Visit www.campustours.com to take a virtual tour. Also, contact some students that attend currently (facebook linkedin…) and ask them questions and opinions. Contact the admissions office of the schools you are interested in. Ideally if you want to attend this college, you will invest the time to completely determine whether you are a good match.
Well, I have to be honest. You’re setting yourself up for possible disappointment. Would be buy a car before testing driving it? Furthermore, would you buy a car based just on what it looks like online? The answer is no. If you’re the kinds of person who can just deal with whatever you get, you can always follow the ranking, ask your school counselor, or other professions/organization of their opinions about specific schools. This creates a huge risks because you are making a large finanicial investment based on someone’s opinion. If you have absolutely no way to finding out for yourself you can contact the institution, check out the website, and ask someone whose opinion you trust for help.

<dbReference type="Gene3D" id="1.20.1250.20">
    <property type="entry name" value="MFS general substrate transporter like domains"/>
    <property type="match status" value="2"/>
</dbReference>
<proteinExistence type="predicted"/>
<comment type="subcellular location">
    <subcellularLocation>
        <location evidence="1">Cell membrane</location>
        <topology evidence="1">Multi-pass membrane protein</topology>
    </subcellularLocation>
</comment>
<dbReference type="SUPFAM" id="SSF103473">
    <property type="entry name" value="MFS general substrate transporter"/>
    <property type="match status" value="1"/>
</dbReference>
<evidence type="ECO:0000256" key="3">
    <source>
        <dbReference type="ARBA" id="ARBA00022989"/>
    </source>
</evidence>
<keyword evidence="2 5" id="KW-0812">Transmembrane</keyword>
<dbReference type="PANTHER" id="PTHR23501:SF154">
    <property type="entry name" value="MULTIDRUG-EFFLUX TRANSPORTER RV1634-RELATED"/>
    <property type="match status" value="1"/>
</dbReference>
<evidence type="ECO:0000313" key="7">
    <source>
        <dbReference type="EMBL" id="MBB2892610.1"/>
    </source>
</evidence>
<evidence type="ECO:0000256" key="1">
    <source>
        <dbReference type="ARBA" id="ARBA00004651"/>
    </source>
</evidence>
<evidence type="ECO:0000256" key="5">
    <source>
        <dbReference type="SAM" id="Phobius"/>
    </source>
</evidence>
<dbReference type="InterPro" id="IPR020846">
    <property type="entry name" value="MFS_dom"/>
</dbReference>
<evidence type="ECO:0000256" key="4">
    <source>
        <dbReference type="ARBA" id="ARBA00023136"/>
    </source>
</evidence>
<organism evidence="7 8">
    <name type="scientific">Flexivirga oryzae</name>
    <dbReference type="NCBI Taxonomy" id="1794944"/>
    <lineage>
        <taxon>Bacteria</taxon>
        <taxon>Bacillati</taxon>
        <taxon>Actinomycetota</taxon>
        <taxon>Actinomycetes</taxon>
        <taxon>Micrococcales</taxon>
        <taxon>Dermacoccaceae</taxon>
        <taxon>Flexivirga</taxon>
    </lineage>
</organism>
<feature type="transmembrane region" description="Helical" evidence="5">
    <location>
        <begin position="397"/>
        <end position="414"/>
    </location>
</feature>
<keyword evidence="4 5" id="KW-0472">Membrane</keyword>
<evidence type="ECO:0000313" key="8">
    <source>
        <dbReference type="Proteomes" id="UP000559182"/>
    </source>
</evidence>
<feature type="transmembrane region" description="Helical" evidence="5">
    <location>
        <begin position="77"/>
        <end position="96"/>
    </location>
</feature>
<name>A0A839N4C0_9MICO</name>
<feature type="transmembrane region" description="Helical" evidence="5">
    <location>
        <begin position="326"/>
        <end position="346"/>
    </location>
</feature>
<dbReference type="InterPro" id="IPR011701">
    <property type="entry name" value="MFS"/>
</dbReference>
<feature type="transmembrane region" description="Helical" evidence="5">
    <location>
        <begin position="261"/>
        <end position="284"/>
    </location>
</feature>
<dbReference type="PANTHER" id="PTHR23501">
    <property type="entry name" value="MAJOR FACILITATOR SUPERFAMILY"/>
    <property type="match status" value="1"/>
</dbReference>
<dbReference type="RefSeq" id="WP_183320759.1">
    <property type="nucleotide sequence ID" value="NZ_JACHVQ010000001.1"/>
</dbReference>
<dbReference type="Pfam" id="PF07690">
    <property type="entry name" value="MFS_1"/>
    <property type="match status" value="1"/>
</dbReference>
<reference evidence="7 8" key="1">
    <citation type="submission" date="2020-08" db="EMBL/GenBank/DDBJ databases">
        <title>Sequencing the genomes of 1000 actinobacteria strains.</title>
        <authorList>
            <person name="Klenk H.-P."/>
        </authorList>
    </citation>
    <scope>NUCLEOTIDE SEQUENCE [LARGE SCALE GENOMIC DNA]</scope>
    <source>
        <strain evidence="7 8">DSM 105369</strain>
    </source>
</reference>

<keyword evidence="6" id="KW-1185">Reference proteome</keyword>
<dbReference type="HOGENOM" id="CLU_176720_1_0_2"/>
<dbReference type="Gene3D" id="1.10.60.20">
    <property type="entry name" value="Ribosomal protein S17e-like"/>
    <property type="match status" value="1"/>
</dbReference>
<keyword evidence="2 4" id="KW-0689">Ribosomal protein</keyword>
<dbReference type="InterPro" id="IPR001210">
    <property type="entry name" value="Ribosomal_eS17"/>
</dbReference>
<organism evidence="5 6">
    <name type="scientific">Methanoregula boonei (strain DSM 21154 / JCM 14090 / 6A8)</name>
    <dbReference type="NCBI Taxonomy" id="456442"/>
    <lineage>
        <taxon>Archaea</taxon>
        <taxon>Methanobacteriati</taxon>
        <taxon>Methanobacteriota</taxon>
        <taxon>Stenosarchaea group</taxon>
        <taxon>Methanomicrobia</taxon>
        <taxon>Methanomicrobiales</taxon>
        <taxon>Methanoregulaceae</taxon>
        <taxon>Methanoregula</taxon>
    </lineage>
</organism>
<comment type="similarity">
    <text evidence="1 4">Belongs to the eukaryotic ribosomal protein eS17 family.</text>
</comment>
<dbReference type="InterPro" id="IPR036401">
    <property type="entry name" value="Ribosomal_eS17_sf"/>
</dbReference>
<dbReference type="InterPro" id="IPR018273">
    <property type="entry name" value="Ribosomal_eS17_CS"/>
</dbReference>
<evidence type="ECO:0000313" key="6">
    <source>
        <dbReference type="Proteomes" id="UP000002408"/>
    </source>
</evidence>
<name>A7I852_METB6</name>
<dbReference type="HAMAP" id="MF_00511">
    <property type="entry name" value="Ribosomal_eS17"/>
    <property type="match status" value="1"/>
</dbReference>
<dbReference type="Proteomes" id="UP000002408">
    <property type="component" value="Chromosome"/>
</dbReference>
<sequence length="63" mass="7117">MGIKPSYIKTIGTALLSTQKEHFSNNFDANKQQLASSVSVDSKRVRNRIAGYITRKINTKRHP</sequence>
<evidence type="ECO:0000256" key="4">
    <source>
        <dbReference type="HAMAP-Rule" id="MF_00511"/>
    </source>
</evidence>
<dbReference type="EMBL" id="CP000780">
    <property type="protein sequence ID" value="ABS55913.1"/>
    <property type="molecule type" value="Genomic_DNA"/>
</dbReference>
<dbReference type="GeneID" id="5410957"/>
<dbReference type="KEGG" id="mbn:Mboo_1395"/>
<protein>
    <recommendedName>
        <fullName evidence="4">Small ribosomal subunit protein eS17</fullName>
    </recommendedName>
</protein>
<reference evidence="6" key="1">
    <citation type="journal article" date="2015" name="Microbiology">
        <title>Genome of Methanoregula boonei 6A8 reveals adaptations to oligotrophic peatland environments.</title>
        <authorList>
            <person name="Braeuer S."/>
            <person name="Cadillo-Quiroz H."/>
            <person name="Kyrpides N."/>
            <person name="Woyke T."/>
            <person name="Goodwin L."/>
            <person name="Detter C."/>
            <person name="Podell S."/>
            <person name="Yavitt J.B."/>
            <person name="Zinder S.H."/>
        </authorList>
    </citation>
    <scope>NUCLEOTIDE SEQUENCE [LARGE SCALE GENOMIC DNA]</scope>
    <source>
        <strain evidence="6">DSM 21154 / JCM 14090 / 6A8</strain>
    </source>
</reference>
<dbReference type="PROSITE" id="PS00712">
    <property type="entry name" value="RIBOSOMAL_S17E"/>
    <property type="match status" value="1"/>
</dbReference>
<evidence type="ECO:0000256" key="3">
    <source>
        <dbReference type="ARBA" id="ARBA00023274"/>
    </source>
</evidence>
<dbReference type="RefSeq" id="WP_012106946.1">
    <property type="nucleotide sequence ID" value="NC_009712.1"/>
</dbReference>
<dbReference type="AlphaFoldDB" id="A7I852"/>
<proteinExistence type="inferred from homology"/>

The introduction on social media opens many doors to students that are not able to visit some of their schools of choice. Some colleges are offering on-line meetings and question and answer sessions. You also have the ability to e-mail each school. Contact the schools that you are interested in and ask if they offer such options. Express your interest in their school.
Contact the admissions representative for your home state or region and introduce yourself. Ask if there might be an alumni interviewer available in your hometown. Visit the college’s table at the local or regional college fair this Spring. Anything short of visiting the campus that you can do to enhance your “visibility” to the college of your choice, is a good thing!